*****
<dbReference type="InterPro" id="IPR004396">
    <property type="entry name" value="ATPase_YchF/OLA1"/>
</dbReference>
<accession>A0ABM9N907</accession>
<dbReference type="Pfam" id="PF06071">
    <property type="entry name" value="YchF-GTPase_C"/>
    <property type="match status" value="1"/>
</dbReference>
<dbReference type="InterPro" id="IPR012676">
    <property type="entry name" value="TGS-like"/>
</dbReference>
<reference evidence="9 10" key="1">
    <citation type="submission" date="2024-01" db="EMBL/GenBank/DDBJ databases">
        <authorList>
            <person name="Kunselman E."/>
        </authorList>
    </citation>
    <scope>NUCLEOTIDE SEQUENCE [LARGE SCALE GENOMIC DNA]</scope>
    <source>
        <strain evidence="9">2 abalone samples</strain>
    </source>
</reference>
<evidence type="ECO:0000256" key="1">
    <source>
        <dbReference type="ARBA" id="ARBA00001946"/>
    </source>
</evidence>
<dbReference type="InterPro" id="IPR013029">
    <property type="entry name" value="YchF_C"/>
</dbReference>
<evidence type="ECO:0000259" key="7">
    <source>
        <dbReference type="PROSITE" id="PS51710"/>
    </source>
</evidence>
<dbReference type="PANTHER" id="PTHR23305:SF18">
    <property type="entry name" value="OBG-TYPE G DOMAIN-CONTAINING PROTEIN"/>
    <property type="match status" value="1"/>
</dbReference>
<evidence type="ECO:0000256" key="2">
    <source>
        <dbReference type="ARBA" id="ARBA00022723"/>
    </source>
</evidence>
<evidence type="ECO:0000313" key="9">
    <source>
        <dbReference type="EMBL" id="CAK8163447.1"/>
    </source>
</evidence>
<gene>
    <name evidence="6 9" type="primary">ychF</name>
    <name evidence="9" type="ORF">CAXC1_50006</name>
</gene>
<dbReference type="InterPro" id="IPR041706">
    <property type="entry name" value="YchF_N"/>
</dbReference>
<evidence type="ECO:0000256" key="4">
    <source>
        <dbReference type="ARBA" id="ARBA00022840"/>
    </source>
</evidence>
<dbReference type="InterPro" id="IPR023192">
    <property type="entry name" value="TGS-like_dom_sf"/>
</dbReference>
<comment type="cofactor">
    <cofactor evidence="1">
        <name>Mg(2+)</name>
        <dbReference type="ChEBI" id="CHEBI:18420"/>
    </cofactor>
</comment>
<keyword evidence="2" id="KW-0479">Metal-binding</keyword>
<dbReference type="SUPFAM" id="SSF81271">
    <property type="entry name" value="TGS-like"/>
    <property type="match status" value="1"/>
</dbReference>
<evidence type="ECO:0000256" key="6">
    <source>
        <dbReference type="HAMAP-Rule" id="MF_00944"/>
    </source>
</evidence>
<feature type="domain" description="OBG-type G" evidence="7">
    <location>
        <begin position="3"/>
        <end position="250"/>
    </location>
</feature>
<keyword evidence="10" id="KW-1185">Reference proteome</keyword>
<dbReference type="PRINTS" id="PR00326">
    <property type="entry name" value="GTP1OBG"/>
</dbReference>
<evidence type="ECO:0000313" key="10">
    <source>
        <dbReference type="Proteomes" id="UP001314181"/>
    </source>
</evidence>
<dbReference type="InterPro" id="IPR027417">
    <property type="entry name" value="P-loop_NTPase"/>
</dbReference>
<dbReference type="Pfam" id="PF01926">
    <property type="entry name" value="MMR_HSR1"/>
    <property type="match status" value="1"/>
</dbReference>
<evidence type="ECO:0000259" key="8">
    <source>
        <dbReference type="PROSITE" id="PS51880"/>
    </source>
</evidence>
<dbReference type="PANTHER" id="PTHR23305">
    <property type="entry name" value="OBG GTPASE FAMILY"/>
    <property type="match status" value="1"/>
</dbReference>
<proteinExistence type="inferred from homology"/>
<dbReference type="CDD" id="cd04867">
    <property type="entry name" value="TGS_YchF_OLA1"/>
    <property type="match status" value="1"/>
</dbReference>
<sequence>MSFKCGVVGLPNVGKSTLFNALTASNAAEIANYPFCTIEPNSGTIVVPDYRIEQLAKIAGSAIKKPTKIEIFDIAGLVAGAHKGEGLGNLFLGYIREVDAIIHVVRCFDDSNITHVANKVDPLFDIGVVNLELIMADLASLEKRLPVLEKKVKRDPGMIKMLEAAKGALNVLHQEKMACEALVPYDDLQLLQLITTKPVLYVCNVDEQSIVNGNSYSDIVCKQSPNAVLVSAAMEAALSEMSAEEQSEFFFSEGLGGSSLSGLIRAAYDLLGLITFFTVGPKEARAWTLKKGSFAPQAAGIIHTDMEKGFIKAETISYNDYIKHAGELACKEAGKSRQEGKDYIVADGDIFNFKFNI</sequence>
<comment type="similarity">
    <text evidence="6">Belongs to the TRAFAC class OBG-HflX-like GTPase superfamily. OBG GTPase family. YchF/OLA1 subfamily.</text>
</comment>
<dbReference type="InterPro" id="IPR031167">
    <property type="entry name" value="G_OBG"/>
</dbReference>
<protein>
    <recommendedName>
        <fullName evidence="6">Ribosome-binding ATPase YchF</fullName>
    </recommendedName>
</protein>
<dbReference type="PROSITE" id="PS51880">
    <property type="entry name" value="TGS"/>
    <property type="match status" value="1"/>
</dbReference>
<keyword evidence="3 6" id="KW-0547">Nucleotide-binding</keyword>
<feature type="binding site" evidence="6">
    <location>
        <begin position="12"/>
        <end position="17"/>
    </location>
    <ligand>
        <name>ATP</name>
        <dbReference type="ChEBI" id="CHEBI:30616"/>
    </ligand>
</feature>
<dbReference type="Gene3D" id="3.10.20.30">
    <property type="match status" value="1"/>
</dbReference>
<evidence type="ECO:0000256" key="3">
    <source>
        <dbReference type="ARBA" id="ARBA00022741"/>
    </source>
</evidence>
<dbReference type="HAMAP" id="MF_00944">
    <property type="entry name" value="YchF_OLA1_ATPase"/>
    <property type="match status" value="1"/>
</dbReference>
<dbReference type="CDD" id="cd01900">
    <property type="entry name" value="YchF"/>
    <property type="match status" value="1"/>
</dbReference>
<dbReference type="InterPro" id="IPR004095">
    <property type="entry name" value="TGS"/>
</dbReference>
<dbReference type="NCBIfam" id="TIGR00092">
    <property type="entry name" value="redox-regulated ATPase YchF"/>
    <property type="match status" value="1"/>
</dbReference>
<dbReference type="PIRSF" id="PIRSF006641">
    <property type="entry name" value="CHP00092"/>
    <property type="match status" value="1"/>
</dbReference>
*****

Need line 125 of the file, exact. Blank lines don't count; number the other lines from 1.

    <recommendedName>